Lecture-33

Introduction to Load or Power Flow Analysis

Importance of Load Flow Analysis

Circuit Analysis Vs Load Flow Analysis

Lecture-34

Bus Classification

Lecture-35

Power Flow problem

Preparation of data for Load Flow

Lecture-36

Gauss-Siedel Method

Lecture-37

Newton-Raphson Method

In PS load flow (or power flow) is used for obtaining the of the electrical network

Three major problems encountered in the in the hierarchal order are:

Load flow problem

Optimal load scheduling problem

systems control problem

Power-flow studies are of great importance in planning, operation, maintenance, and control

- determine when the specific power system elements become underloaded or overloaded

- ensure that each generator runs at their maximum operating point

of power system

of existing/ future system

In load flow studies, power flows from sending end to the receiving end through TL

The equations in terms of power are known as power flow equations.

These power flow equations are normally non-linear and must be solved by some iterative techniques.

Load flow studies are performed to determine

voltage drop on each feeder

voltage magnitude and phase angle at each bus

real and reactive powers flowing in all branches

total power losses in the system, as well as the power losses in each branch

Load flow studies are done before transient stability and contingency studies.

Sometimes, a load flow study shows an overloaded connection or transformer; then, preventive actions are taken in the real network to stop this situation.

In this case, a large number of load flow analysis is carried out that is called contingency study.

Simulation software such as ETAP, CYME, IPSA, and PowerWorld are often used for the studies.

The principal information obtained from a power-flow study is

the and of the voltage at each bus, and

the and flowing in each line

Investigate the following features of a power system network:

Flow of MW and MVAr in the branches of the network.

Busbar (node) voltages.

Effect of rearranging circuits and incorporating new circuits on system loading.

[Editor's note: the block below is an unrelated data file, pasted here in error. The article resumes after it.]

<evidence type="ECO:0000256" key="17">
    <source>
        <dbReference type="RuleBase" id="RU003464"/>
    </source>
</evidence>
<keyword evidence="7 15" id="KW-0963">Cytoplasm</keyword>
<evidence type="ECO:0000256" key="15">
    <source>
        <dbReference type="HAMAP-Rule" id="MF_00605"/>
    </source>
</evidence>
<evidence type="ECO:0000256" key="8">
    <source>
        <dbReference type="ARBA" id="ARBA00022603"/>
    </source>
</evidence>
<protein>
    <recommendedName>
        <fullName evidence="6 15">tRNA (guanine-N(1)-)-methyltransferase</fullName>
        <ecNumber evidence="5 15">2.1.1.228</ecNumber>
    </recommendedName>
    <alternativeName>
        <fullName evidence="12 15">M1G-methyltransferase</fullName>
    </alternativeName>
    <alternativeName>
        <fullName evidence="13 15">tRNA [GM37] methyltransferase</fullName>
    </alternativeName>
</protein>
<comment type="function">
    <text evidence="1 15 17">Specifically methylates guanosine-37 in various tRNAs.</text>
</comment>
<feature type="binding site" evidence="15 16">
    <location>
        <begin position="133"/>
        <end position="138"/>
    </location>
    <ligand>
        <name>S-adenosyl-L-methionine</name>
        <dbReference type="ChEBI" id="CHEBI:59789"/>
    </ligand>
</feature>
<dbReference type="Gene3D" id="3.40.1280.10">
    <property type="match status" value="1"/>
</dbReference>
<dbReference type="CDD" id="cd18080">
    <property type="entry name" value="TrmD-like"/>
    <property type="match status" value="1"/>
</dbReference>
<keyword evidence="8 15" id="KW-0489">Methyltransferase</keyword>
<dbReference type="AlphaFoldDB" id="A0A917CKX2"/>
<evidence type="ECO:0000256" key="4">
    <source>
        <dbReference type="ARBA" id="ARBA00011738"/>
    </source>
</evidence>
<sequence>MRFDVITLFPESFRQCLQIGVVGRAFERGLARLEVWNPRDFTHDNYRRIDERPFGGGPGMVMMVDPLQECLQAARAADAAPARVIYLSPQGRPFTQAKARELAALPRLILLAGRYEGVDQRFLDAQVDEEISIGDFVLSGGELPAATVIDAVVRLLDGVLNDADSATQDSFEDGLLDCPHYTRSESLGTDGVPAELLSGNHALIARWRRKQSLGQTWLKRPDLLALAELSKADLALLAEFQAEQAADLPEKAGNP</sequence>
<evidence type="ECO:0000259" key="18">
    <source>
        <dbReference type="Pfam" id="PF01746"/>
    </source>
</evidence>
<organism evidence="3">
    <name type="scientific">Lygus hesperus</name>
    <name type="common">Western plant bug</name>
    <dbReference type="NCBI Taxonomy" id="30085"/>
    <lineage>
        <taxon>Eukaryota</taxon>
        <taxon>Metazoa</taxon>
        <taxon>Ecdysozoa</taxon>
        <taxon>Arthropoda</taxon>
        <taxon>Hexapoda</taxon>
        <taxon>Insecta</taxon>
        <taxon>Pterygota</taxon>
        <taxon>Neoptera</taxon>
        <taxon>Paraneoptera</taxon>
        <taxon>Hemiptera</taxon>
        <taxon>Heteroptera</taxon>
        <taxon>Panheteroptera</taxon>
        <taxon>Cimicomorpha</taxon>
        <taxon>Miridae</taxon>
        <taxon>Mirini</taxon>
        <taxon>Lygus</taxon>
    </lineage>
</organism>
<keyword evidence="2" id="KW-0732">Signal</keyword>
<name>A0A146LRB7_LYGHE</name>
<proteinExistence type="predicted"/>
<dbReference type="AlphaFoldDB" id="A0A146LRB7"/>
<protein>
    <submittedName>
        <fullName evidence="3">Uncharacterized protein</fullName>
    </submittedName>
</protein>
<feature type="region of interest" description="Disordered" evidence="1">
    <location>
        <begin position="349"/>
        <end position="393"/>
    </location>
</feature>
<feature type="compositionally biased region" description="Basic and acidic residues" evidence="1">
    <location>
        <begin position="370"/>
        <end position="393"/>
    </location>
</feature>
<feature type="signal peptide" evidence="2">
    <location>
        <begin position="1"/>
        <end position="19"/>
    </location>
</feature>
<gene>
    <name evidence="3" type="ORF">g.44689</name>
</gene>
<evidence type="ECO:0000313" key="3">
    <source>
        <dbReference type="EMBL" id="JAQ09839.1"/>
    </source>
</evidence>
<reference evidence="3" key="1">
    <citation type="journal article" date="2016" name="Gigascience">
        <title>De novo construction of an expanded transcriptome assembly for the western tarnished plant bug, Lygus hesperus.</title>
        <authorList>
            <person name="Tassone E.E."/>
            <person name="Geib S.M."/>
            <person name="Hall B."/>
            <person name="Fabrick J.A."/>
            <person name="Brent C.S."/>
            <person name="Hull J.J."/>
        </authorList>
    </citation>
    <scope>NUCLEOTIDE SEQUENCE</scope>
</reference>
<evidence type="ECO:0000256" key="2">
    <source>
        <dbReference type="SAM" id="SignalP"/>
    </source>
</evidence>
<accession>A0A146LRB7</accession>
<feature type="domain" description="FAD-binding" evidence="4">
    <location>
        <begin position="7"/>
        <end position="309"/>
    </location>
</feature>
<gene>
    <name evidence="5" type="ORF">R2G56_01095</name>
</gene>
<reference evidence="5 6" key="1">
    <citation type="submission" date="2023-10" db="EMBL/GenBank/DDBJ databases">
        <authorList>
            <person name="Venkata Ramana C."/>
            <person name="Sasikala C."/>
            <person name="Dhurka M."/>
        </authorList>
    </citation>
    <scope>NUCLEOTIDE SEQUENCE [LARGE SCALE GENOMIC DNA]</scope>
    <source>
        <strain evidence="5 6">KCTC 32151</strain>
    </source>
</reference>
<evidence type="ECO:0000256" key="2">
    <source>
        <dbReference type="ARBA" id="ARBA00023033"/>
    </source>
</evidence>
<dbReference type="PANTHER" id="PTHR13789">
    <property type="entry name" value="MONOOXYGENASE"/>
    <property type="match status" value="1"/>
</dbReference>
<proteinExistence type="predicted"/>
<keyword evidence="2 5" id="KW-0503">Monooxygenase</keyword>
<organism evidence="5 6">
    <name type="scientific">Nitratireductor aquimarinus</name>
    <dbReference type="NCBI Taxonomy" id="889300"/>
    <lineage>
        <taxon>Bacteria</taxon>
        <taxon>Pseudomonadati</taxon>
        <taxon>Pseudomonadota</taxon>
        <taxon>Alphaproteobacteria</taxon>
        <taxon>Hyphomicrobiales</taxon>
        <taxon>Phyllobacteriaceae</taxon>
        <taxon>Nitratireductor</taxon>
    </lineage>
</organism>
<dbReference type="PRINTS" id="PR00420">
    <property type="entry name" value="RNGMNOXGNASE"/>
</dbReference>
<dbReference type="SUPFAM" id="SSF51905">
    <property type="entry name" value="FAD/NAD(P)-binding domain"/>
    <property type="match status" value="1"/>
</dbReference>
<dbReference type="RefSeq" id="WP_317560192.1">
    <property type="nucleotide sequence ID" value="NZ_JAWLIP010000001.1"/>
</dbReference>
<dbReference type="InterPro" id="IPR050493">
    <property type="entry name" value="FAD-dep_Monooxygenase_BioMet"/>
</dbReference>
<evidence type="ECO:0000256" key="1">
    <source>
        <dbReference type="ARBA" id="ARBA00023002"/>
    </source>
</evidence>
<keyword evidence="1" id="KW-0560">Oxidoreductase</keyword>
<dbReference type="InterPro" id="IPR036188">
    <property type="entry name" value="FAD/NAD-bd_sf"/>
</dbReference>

Effect of temporary loss of generation and transmission circuits on system loading (mainly for security studies).

Effect of injecting in-phase and quadrature boost voltages on system loading.

Optimum system running conditions and load distribution.

Minimizing system losses.

Optimum rating and tap-range of transformers.

Improvements from change of conductor size and system voltage.

LFA is similar to traditional circuit analysis with a key difference

**Circuit analysis:**given all values of impedances in the circuit and parameters of \(V\) and \(I\), all nodal \(V\) and branch \(I\) can be calculated directly.

The key feature is that the relationship between nodal \(V\) and branch \(I\) is linear (i.e \(V = I \times Z\))

**load ow analysis:**loads and sources are defined in terms of powers and not impedances or ideal voltage or current generators

All power network branches, transformers or overhead and underground circuits, are defined as impedances.

The relationship between \(V,~P\) and \(Z\) is non-linear and appropriate methods for solving non-linear circuits need to be used.

Representation of the system by single line diagram (SLD)

Determining the impedance diagram using the informations in SLD

Formulation of network equations

Solution of network equations